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Here’s why you need to start using a password manager — and how you can get started

We’re all guilty of it: You’re signing up for a new account online, and it’s time to create a new password, so you reuse the same one you always use, and it’s probably your birthday or dog’s name, maybe with some extra numbers at the end.

And we get it, it’s tough to remember all those passwords for our email, social media, bank accounts, shopping sites and other online services. But if you’re not using unique and complex passwords on every site, you’re making it easy for hackers or criminals to compromise your sensitive information. 

A password manager can help. It keeps all of your accounts secure by creating, encrypting and storing your passwords so you don’t need to write them on a sticky note next to your computer anymore.

Here’s a quick guide on how to get started using a password manager to help secure your online accounts.

What is a password manager?

If you’re reusing your passwords, you’re not alone. According to a recent study, more than 50 percent of all people reuse or modify similar passwords across their internet accounts — and this is a big problem, especially if you use similar passwords on very sensitive accounts, like banking, investments, and your primary email account. 

With the alarming rise of data breaches and leaks — and the buying and selling of user data on the dark web — reusing the same password could put your information at risk. Even if you use the same, long, complex password across multiple sites, once hackers have that password, they could access other accounts that use the same or similar password. That’s why it’s so important to utilize a password manager to create strong and unique passwords for each site you use. 

Here’s where a password manager can help. It can create long, complex passwords that you’ll never have to remember, then encrypt and store them in a digital vault that only you (or a loved one) can access. When you visit the login page for a site, the password manager automatically fills in your credentials from your vault. Additionally, password managers can also help protect you from phishing scams, because the password manager typically will only fill in your credentials on the correct site, not a fraudulent one.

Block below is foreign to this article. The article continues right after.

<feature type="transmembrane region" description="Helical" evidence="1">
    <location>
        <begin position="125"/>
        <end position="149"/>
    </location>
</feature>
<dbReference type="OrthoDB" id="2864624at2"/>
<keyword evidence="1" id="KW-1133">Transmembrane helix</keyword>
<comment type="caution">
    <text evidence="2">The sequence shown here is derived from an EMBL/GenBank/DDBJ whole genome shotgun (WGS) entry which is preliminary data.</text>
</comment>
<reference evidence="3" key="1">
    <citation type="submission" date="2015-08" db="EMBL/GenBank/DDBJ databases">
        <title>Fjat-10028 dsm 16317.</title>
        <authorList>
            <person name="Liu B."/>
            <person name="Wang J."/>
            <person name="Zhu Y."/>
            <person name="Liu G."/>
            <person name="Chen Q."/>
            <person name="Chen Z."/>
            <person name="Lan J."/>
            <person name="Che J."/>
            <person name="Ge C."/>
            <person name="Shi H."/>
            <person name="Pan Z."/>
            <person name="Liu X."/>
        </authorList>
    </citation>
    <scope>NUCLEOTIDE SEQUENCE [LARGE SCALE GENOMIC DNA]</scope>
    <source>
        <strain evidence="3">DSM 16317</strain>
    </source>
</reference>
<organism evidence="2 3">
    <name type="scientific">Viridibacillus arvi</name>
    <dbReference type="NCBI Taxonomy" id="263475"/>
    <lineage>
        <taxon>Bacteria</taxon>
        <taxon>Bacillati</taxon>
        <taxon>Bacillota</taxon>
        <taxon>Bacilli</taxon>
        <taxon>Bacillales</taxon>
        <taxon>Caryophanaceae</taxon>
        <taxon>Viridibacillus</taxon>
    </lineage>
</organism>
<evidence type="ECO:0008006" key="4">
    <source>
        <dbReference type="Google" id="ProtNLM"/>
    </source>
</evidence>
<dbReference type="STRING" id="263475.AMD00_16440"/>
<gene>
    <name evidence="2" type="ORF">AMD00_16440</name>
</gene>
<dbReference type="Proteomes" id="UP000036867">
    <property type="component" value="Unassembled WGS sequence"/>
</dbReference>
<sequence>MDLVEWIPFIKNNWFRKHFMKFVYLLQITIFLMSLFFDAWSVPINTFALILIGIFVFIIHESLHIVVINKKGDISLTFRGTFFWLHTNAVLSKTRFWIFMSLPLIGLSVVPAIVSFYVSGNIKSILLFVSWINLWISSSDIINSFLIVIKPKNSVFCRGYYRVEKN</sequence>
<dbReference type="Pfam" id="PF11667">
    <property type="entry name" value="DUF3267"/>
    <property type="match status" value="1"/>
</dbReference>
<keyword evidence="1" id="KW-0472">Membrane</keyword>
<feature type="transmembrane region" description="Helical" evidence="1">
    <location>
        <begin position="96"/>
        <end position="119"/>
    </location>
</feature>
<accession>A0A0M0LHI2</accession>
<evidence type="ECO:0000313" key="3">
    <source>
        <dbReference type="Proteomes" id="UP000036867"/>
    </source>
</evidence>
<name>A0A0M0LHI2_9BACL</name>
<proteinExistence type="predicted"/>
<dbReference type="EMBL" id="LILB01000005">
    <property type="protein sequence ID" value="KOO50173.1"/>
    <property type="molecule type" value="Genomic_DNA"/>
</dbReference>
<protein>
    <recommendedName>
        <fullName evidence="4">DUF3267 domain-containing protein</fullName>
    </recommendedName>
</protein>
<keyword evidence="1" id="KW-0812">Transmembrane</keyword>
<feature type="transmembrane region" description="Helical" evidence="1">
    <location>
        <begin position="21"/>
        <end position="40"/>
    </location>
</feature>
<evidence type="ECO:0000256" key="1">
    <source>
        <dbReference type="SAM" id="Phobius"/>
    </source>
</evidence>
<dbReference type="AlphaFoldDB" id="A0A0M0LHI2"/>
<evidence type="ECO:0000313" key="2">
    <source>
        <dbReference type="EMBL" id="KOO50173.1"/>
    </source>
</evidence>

How to get started with a password manager

This all may sound a bit confusing, but it’s pretty simple. Here’s how you can get started:

    1. Choose a password manager. You may already be using a browser or operating system to store your passwords (like in Chrome, Safari or iOS), but we like password managers that are cross-platform and work across browsers. So, for example, if you save your password on Firefox on your PC, a cross-platform password manager will allow you to still seamlessly access that password on your iPhone or Android apps.Some popular password managers are LastPass, 1Password, Keeper, BitWarden and Dashlane. They all charge a monthly fee for premium accounts, but we think the protection they provide is worth it.
    2. Download the password manager, install its browser extension on your computer, and install the accompanying app to your phone. The process should be pretty straightforward and the password manager should guide you easily through each installation step.
    3. Choose a master password or passphrase that allows you to access your password manager and start storing your passwords. This will typically be one of the last passwords you’ll ever need to remember and enter manually. LastPass has a good blog post on how to choose a strong and easy-to-remember master passphrase. We recommend you also write this master password down, and store it securely in a locked desk or fireproof safe, in case you forget it.
    4. Audit your current passwords. As you begin logging into sites or apps, your password manager will start saving your account information in your vault. After you’ve logged into most of your important sites, like your email, banks and other sites, your password manager should allow you to run a security audit of your current passwords to let you know which ones are being reused and suggestions for which passwords to change. You may also have alerts for email addresses and passwords that have been found on the dark web, which would also need to be changed.